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Unformatted text preview: 2 of 13 1.1 Introduction POINT ESTIMATES Notation p population proportion. Note: proportion, percentage, and probability can all be consid ered as p . p estimate of sample proportion with x successes in n trials. p = x n , q = 1 p (1) point estimate. Definition 1.1 A single value (or point) used to approximate a population parameter. The sample proportion p is the best point estimate of the popula tion proportion p . Importance of proper sampling. If a sample is not representative of the population, p will not be a useful estimate of p . Use proper sampling techniques! Example 2 . Point estimate of proportion of people who wear corrective lenses in the US using class data: R: x = sum( corrective lenses == YES) R: x [ 1 ] 10 R: n = length ( corrective lenses ) R: n [ 1 ] 18 R: p . hat = x/n R: p . hat [ 1 ] 0.55556 Question 1 . How good is the estimate of p ? How precise is the estimate? Question 2 . What do we need to know about p to determine the precision of the estimate? Anthony Tanbakuchi MAT167 Estimating a population proportion 3 of 13 1.2 Confidence intervals Confidence interval. Definition 1.2 is a range of values an interval used to estimate the true value of a population parameter. It provides information about the inherent sampling error of the estimate. (In contrast to point estimate.) Just as we used the empirical rule to estimate an interval 95% of the data would fall within if the datas distribution was normal, we can construct a similar interval for a statistic given its sampling distribution ....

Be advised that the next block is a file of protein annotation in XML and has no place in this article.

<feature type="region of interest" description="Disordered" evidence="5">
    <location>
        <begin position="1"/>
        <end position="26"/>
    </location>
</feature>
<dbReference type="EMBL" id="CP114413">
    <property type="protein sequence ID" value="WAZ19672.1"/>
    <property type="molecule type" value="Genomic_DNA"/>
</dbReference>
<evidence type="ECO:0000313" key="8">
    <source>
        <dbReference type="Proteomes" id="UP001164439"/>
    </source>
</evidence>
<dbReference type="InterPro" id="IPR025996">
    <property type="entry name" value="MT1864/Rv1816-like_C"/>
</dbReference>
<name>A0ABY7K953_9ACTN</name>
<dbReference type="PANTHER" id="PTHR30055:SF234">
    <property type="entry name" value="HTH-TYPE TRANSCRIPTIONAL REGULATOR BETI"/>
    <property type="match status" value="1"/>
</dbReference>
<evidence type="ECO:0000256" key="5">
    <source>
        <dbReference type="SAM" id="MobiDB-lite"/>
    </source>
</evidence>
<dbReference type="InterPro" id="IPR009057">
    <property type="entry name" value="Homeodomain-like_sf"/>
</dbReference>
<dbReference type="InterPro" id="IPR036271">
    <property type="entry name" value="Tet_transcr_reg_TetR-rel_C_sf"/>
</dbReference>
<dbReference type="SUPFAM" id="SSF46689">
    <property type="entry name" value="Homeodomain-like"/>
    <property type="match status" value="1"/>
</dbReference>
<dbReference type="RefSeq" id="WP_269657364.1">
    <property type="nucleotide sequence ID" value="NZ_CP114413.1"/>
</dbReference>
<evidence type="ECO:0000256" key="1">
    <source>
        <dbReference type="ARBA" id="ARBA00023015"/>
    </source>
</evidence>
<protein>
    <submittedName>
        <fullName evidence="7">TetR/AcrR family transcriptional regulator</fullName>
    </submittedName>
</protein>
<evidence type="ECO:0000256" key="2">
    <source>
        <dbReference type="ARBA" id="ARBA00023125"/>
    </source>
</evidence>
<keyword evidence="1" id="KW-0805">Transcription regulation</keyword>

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This note was uploaded on 02/10/2012 for the course MAT 1670 taught by Professor Tanbakuchi during the Spring '11 term at University of Florida.
 Spring '11
 Tanbakuchi
 Statistics, Probability

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